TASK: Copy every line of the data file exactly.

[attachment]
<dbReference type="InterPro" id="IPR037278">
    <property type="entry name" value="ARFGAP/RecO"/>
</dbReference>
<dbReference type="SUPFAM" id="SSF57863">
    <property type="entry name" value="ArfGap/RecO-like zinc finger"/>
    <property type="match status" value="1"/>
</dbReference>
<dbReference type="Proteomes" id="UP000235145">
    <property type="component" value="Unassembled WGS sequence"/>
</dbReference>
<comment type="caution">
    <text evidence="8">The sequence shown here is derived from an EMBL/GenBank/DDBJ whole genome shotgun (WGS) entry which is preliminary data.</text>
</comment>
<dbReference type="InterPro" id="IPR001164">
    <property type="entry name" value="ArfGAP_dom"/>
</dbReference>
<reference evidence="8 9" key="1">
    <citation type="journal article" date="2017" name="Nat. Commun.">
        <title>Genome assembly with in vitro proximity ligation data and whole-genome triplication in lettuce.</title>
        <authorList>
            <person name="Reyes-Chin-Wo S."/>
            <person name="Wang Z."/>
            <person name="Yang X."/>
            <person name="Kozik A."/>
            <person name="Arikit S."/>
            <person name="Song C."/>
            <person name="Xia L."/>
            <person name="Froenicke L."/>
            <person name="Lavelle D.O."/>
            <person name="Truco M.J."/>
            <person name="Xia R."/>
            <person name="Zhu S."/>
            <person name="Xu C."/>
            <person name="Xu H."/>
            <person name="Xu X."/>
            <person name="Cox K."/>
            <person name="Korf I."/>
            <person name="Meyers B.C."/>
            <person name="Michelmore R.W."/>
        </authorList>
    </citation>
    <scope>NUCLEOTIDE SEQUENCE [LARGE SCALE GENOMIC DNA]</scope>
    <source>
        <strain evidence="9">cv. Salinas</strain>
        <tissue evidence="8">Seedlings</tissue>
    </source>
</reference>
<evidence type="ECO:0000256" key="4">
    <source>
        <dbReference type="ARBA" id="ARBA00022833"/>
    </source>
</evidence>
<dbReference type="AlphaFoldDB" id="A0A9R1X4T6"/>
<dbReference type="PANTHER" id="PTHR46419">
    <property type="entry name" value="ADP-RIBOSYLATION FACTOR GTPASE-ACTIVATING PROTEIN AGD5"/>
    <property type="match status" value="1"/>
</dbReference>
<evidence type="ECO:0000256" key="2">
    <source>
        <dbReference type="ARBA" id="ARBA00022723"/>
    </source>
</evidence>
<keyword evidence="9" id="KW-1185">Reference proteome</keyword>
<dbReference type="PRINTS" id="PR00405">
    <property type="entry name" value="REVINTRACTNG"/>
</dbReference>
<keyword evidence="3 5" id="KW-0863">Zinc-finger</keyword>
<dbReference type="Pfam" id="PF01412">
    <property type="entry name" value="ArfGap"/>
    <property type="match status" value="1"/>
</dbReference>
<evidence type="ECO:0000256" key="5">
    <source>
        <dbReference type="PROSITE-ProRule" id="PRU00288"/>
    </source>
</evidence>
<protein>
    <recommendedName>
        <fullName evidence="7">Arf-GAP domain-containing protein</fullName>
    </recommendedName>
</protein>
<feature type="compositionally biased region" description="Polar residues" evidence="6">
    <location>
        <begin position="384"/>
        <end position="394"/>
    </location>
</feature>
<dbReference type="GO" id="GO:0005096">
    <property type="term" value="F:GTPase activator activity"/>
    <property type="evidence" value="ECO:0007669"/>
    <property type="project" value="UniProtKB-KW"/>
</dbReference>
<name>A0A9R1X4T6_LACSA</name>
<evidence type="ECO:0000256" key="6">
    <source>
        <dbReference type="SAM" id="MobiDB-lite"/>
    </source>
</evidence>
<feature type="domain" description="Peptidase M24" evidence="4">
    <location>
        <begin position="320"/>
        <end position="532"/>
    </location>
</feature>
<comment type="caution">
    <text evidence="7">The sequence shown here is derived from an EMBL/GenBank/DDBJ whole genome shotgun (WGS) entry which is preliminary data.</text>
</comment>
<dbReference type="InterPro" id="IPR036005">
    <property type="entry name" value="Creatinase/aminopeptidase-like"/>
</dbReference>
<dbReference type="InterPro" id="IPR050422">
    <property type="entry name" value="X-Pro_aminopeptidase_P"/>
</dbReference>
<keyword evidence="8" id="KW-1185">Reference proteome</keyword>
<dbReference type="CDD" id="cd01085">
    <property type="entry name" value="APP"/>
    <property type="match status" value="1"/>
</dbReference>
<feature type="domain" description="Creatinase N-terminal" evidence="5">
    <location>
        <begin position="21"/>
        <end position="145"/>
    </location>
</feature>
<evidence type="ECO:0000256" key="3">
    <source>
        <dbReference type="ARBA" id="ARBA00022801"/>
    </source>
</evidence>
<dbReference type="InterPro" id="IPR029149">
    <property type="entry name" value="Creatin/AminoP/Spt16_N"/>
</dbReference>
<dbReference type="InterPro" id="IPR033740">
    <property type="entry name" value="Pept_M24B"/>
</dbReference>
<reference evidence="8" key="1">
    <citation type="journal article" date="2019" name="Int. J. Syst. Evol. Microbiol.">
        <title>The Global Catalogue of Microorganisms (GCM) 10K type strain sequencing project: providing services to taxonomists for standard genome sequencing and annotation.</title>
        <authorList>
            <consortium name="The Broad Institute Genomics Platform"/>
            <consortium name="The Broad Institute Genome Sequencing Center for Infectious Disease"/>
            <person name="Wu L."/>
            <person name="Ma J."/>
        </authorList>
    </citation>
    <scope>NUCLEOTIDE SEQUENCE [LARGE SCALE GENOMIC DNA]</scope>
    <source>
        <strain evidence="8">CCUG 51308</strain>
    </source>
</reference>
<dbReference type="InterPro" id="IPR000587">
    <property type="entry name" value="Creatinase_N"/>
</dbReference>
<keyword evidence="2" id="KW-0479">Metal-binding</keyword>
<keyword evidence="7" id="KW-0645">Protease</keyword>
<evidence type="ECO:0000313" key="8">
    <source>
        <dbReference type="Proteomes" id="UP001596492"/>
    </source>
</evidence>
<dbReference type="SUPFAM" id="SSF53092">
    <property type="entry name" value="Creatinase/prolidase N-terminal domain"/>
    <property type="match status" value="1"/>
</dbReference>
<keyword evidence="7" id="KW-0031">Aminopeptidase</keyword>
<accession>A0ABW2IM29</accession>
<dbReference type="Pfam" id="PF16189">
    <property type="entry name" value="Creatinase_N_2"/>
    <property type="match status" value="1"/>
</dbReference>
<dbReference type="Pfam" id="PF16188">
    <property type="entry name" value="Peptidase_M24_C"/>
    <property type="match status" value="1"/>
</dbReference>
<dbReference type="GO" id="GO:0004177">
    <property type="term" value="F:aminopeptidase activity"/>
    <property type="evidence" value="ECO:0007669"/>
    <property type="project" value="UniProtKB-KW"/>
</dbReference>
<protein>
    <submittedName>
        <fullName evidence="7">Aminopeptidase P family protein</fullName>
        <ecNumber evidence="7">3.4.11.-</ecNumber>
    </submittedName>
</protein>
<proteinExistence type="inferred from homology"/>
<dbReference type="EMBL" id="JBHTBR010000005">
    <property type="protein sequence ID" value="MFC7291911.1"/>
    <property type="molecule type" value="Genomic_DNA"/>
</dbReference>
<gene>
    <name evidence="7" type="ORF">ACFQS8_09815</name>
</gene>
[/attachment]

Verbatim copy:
<dbReference type="InterPro" id="IPR037278">
    <property type="entry name" value="ARFGAP/RecO"/>
</dbReference>
<dbReference type="SUPFAM" id="SSF57863">
    <property type="entry name" value="ArfGap/RecO-like zinc finger"/>
    <property type="match status" value="1"/>
</dbReference>
<dbReference type="Proteomes" id="UP000235145">
    <property type="component" value="Unassembled WGS sequence"/>
</dbReference>
<comment type="caution">
    <text evidence="8">The sequence shown here is derived from an EMBL/GenBank/DDBJ whole genome shotgun (WGS) entry which is preliminary data.</text>
</comment>
<dbReference type="InterPro" id="IPR001164">
    <property type="entry name" value="ArfGAP_dom"/>
</dbReference>
<reference evidence="8 9" key="1">
    <citation type="journal article" date="2017" name="Nat. Commun.">
        <title>Genome assembly with in vitro proximity ligation data and whole-genome triplication in lettuce.</title>
        <authorList>
            <person name="Reyes-Chin-Wo S."/>
            <person name="Wang Z."/>
            <person name="Yang X."/>
            <person name="Kozik A."/>
            <person name="Arikit S."/>
            <person name="Song C."/>
            <person name="Xia L."/>
            <person name="Froenicke L."/>
            <person name="Lavelle D.O."/>
            <person name="Truco M.J."/>
            <person name="Xia R."/>
            <person name="Zhu S."/>
            <person name="Xu C."/>
            <person name="Xu H."/>
            <person name="Xu X."/>
            <person name="Cox K."/>
            <person name="Korf I."/>
            <person name="Meyers B.C."/>
            <person name="Michelmore R.W."/>
        </authorList>
    </citation>
    <scope>NUCLEOTIDE SEQUENCE [LARGE SCALE GENOMIC DNA]</scope>
    <source>
        <strain evidence="9">cv. Salinas</strain>
        <tissue evidence="8">Seedlings</tissue>
    </source>
</reference>
<evidence type="ECO:0000256" key="4">
    <source>
        <dbReference type="ARBA" id="ARBA00022833"/>
    </source>
</evidence>
<dbReference type="AlphaFoldDB" id="A0A9R1X4T6"/>
<dbReference type="PANTHER" id="PTHR46419">
    <property type="entry name" value="ADP-RIBOSYLATION FACTOR GTPASE-ACTIVATING PROTEIN AGD5"/>
    <property type="match status" value="1"/>
</dbReference>
<evidence type="ECO:0000256" key="2">
    <source>
        <dbReference type="ARBA" id="ARBA00022723"/>
    </source>
</evidence>
<keyword evidence="9" id="KW-1185">Reference proteome</keyword>
<dbReference type="PRINTS" id="PR00405">
    <property type="entry name" value="REVINTRACTNG"/>
</dbReference>
<keyword evidence="3 5" id="KW-0863">Zinc-finger</keyword>
<dbReference type="Pfam" id="PF01412">
    <property type="entry name" value="ArfGap"/>
    <property type="match status" value="1"/>
</dbReference>
<evidence type="ECO:0000256" key="5">
    <source>
        <dbReference type="PROSITE-ProRule" id="PRU00288"/>
    </source>
</evidence>
<protein>
    <recommendedName>
        <fullName evidence="7">Arf-GAP domain-containing protein</fullName>
    </recommendedName>
</protein>
<feature type="compositionally biased region" description="Polar residues" evidence="6">
    <location>
        <begin position="384"/>
        <end position="394"/>
    </location>
</feature>
<dbReference type="GO" id="GO:0005096">
    <property type="term" value="F:GTPase activator activity"/>
    <property type="evidence" value="ECO:0007669"/>
    <property type="project" value="UniProtKB-KW"/>
</dbReference>
<name>A0A9R1X4T6_LACSA</name>
<evidence type="ECO:0000256" key="6">
    <source>
        <dbReference type="SAM" id="MobiDB-lite"/>
    </source>
</evidence>
<feature type="domain" description="Peptidase M24" evidence="4">
    <location>
        <begin position="320"/>
        <end position="532"/>
    </location>
</feature>
<comment type="caution">
    <text evidence="7">The sequence shown here is derived from an EMBL/GenBank/DDBJ whole genome shotgun (WGS) entry which is preliminary data.</text>
</comment>
<dbReference type="InterPro" id="IPR036005">
    <property type="entry name" value="Creatinase/aminopeptidase-like"/>
</dbReference>
<dbReference type="InterPro" id="IPR050422">
    <property type="entry name" value="X-Pro_aminopeptidase_P"/>
</dbReference>
<keyword evidence="8" id="KW-1185">Reference proteome</keyword>
<dbReference type="CDD" id="cd01085">
    <property type="entry name" value="APP"/>
    <property type="match status" value="1"/>
</dbReference>
<feature type="domain" description="Creatinase N-terminal" evidence="5">
    <location>
        <begin position="21"/>
        <end position="145"/>
    </location>
</feature>
<evidence type="ECO:0000256" key="3">
    <source>
        <dbReference type="ARBA" id="ARBA00022801"/>
    </source>
</evidence>
<dbReference type="InterPro" id="IPR029149">
    <property type="entry name" value="Creatin/AminoP/Spt16_N"/>
</dbReference>
<dbReference type="InterPro" id="IPR033740">
    <property type="entry name" value="Pept_M24B"/>
</dbReference>
<reference evidence="8" key="1">
    <citation type="journal article" date="2019" name="Int. J. Syst. Evol. Microbiol.">
        <title>The Global Catalogue of Microorganisms (GCM) 10K type strain sequencing project: providing services to taxonomists for standard genome sequencing and annotation.</title>
        <authorList>
            <consortium name="The Broad Institute Genomics Platform"/>
            <consortium name="The Broad Institute Genome Sequencing Center for Infectious Disease"/>
            <person name="Wu L."/>
            <person name="Ma J."/>
        </authorList>
    </citation>
    <scope>NUCLEOTIDE SEQUENCE [LARGE SCALE GENOMIC DNA]</scope>
    <source>
        <strain evidence="8">CCUG 51308</strain>
    </source>
</reference>
<dbReference type="InterPro" id="IPR000587">
    <property type="entry name" value="Creatinase_N"/>
</dbReference>
<keyword evidence="2" id="KW-0479">Metal-binding</keyword>
<keyword evidence="7" id="KW-0645">Protease</keyword>
<evidence type="ECO:0000313" key="8">
    <source>
        <dbReference type="Proteomes" id="UP001596492"/>
    </source>
</evidence>
<dbReference type="SUPFAM" id="SSF53092">
    <property type="entry name" value="Creatinase/prolidase N-terminal domain"/>
    <property type="match status" value="1"/>
</dbReference>
<keyword evidence="7" id="KW-0031">Aminopeptidase</keyword>
<accession>A0ABW2IM29</accession>
<dbReference type="Pfam" id="PF16189">
    <property type="entry name" value="Creatinase_N_2"/>
    <property type="match status" value="1"/>
</dbReference>
<dbReference type="Pfam" id="PF16188">
    <property type="entry name" value="Peptidase_M24_C"/>
    <property type="match status" value="1"/>
</dbReference>
<dbReference type="GO" id="GO:0004177">
    <property type="term" value="F:aminopeptidase activity"/>
    <property type="evidence" value="ECO:0007669"/>
    <property type="project" value="UniProtKB-KW"/>
</dbReference>
<protein>
    <submittedName>
        <fullName evidence="7">Aminopeptidase P family protein</fullName>
        <ecNumber evidence="7">3.4.11.-</ecNumber>
    </submittedName>
</protein>
<proteinExistence type="inferred from homology"/>
<dbReference type="EMBL" id="JBHTBR010000005">
    <property type="protein sequence ID" value="MFC7291911.1"/>
    <property type="molecule type" value="Genomic_DNA"/>
</dbReference>
<gene>
    <name evidence="7" type="ORF">ACFQS8_09815</name>
</gene>